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Identities, Spaces, Values

Is the European Union (EU) in a state of crisis? Over recent years, a series of systemic and spontaneous challenges, including Brexit, the rise of Euroscepticism and the Eurozone and refugee crises, have manifested in landmark moments for European integration.

First published as a special issue of the journal Global Discourse, this edited collection investigates whether these crises are isolated phenomena or symptoms of a deeper malaise across the EU. Experts from across disciplines analyse and rethink the forces which pull Europeans together, as well as those which push them apart.

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In his fifth-century BCE chronicle of the Graeco-Persian Wars, Herodotus describes a challenge that European scholars have faced for two and a half millennia (Drace-Francis, 2013: 1). Since Antiquity, discussions of just what ‘Europe’ is, descriptively and normatively, have not been resolved and consensus has been reached that multiple ‘Europes’ exist. Recent events in Europe, though, suggest that while the boundaries of Europe are, and will forever remain, quite unknown, the boundaries of EUrope are becoming identifiable.

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Is the European Union (EU) in a state of crisis? Over recent years, a series of systemic and spontaneous challenges, including Brexit, the rise of Euroscepticism and the Eurozone and refugee crises, have manifested in landmark moments for European integration.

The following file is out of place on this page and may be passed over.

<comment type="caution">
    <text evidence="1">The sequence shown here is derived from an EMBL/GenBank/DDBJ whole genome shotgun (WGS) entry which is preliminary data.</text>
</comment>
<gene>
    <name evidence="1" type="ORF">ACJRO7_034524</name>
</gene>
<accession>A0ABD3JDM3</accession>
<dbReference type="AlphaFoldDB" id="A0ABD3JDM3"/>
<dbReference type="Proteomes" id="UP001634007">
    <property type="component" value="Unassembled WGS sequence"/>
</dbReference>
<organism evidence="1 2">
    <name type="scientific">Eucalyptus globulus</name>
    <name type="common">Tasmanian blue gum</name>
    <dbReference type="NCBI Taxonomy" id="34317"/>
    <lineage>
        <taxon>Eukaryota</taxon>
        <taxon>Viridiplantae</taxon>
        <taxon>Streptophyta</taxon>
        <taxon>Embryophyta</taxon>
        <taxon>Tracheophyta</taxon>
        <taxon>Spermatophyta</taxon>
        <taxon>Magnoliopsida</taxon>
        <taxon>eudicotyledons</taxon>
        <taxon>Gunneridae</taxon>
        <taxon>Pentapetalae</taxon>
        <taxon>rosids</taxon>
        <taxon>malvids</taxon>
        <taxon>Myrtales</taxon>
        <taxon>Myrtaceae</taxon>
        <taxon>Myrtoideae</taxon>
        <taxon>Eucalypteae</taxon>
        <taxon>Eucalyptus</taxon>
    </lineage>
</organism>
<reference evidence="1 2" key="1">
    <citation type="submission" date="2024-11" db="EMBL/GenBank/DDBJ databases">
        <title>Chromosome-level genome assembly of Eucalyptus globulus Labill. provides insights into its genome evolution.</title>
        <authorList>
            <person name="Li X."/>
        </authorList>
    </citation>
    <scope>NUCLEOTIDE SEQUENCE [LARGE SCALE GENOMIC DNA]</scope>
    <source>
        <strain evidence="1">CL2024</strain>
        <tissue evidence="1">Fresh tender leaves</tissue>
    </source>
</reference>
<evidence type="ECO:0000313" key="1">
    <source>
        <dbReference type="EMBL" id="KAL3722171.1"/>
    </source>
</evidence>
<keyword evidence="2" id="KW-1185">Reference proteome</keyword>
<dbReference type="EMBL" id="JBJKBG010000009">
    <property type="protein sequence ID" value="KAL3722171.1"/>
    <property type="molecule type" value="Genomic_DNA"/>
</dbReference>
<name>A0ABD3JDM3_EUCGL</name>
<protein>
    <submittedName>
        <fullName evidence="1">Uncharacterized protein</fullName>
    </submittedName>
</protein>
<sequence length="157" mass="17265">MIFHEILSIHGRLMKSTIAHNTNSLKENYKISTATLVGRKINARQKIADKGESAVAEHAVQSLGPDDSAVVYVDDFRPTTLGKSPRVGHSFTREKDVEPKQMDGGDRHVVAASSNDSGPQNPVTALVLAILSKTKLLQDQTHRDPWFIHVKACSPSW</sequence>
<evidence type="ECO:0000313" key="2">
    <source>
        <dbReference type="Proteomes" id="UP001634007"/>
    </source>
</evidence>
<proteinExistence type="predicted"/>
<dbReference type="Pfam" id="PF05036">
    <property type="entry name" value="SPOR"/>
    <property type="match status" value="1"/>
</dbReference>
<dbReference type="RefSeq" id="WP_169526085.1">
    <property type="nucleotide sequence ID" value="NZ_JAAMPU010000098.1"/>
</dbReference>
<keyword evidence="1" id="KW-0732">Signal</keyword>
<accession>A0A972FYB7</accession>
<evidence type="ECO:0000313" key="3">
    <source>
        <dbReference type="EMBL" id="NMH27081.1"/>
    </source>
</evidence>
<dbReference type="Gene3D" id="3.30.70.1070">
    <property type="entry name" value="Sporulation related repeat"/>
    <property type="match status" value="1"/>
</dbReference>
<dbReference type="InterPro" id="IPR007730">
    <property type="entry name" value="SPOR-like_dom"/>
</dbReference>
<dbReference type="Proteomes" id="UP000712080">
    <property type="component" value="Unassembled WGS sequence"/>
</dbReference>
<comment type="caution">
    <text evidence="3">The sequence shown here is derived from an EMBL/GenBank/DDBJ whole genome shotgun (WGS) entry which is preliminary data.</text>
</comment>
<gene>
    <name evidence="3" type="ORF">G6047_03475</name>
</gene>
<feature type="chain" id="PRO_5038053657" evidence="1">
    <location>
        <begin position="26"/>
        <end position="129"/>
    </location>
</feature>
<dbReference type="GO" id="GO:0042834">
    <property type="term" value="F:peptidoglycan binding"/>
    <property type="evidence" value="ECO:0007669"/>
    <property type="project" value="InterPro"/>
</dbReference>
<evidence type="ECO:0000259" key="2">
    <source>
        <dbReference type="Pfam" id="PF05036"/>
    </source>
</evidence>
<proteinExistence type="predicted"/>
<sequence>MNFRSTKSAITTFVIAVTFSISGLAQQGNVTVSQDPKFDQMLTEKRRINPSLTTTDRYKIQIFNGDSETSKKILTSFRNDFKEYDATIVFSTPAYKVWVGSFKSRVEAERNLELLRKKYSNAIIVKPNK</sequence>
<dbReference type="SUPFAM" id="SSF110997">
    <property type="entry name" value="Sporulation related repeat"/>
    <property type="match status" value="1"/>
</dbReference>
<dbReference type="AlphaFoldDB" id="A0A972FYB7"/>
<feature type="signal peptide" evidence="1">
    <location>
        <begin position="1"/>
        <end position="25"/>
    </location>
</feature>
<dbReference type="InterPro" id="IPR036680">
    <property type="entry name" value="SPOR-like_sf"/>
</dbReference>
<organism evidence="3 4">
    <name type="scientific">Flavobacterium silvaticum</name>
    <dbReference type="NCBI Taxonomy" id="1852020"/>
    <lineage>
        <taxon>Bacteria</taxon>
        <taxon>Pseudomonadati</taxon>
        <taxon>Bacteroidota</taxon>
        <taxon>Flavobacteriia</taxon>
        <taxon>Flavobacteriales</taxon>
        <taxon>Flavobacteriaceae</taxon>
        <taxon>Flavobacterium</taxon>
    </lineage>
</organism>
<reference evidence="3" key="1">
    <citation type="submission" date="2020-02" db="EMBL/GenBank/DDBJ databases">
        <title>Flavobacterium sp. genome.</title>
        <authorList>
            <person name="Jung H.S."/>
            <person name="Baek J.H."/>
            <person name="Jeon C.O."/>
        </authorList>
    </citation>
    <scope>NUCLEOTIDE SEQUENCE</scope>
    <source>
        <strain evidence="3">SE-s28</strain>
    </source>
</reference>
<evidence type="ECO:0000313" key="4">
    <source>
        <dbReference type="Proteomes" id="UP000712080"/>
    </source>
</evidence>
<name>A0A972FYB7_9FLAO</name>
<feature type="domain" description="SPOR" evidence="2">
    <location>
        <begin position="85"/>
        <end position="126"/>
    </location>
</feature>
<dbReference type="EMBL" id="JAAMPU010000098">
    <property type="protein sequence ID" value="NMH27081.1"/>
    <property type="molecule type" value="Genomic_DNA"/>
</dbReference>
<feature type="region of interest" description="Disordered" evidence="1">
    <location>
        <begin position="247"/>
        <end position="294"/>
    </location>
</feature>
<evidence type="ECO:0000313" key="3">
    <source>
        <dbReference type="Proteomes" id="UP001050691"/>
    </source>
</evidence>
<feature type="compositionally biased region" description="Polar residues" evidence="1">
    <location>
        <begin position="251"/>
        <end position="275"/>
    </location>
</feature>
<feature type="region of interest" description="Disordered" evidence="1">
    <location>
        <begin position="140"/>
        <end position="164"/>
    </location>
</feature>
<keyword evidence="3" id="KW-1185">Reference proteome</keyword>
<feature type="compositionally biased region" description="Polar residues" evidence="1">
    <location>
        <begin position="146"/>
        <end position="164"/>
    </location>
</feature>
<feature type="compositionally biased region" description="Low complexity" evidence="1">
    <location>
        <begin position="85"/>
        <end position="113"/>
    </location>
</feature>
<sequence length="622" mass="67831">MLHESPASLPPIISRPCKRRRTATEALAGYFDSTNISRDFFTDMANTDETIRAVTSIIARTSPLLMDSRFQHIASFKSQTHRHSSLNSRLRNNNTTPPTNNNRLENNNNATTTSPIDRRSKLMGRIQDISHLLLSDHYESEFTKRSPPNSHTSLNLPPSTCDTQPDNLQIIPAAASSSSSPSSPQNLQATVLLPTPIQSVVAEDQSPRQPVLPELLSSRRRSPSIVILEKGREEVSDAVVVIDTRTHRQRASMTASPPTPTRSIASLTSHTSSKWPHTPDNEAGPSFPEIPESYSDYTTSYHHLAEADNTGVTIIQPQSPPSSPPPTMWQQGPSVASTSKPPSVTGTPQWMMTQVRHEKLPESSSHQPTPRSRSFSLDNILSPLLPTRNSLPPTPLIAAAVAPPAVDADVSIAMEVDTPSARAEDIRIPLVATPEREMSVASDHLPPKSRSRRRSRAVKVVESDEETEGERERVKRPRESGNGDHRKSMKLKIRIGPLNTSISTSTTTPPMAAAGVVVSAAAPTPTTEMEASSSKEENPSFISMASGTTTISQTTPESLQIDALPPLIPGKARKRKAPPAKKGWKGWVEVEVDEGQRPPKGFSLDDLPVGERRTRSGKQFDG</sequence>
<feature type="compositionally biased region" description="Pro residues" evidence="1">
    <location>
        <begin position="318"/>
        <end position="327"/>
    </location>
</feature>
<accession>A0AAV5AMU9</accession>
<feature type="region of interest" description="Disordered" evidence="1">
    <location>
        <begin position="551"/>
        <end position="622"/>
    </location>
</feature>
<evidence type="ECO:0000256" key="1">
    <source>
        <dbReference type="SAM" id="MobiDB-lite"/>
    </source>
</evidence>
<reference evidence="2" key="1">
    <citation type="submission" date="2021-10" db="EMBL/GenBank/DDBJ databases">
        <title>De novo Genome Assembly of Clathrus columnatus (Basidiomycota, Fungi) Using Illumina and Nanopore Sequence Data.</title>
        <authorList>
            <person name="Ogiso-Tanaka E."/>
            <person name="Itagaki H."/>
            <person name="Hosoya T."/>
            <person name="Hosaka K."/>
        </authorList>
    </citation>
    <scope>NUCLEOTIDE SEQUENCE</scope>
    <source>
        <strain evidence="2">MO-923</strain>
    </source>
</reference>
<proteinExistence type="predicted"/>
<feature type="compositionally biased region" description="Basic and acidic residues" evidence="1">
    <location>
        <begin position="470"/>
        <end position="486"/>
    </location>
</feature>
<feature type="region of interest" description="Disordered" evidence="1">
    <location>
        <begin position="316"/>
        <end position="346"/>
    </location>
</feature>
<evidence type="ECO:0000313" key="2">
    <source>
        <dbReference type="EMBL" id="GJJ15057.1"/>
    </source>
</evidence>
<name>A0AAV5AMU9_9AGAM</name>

First published as a special issue of the journal Global Discourse, this edited collection investigates whether these crises are isolated phenomena or symptoms of a deeper malaise across the EU. Experts from across disciplines analyse and rethink the forces which pull Europeans together, as well as those which push them apart.

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Is the European Union (EU) in a state of crisis? Over recent years, a series of systemic and spontaneous challenges, including Brexit, the rise of Euroscepticism and the Eurozone and refugee crises, have manifested in landmark moments for European integration.

First published as a special issue of the journal Global Discourse, this edited collection investigates whether these crises are isolated phenomena or symptoms of a deeper malaise across the EU. Experts from across disciplines analyse and rethink the forces which pull Europeans together, as well as those which push them apart.

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Is the European Union (EU) in a state of crisis? Over recent years, a series of systemic and spontaneous challenges, including Brexit, the rise of Euroscepticism and the Eurozone and refugee crises, have manifested in landmark moments for European integration.

First published as a special issue of the journal Global Discourse, this edited collection investigates whether these crises are isolated phenomena or symptoms of a deeper malaise across the EU. Experts from across disciplines analyse and rethink the forces which pull Europeans together, as well as those which push them apart.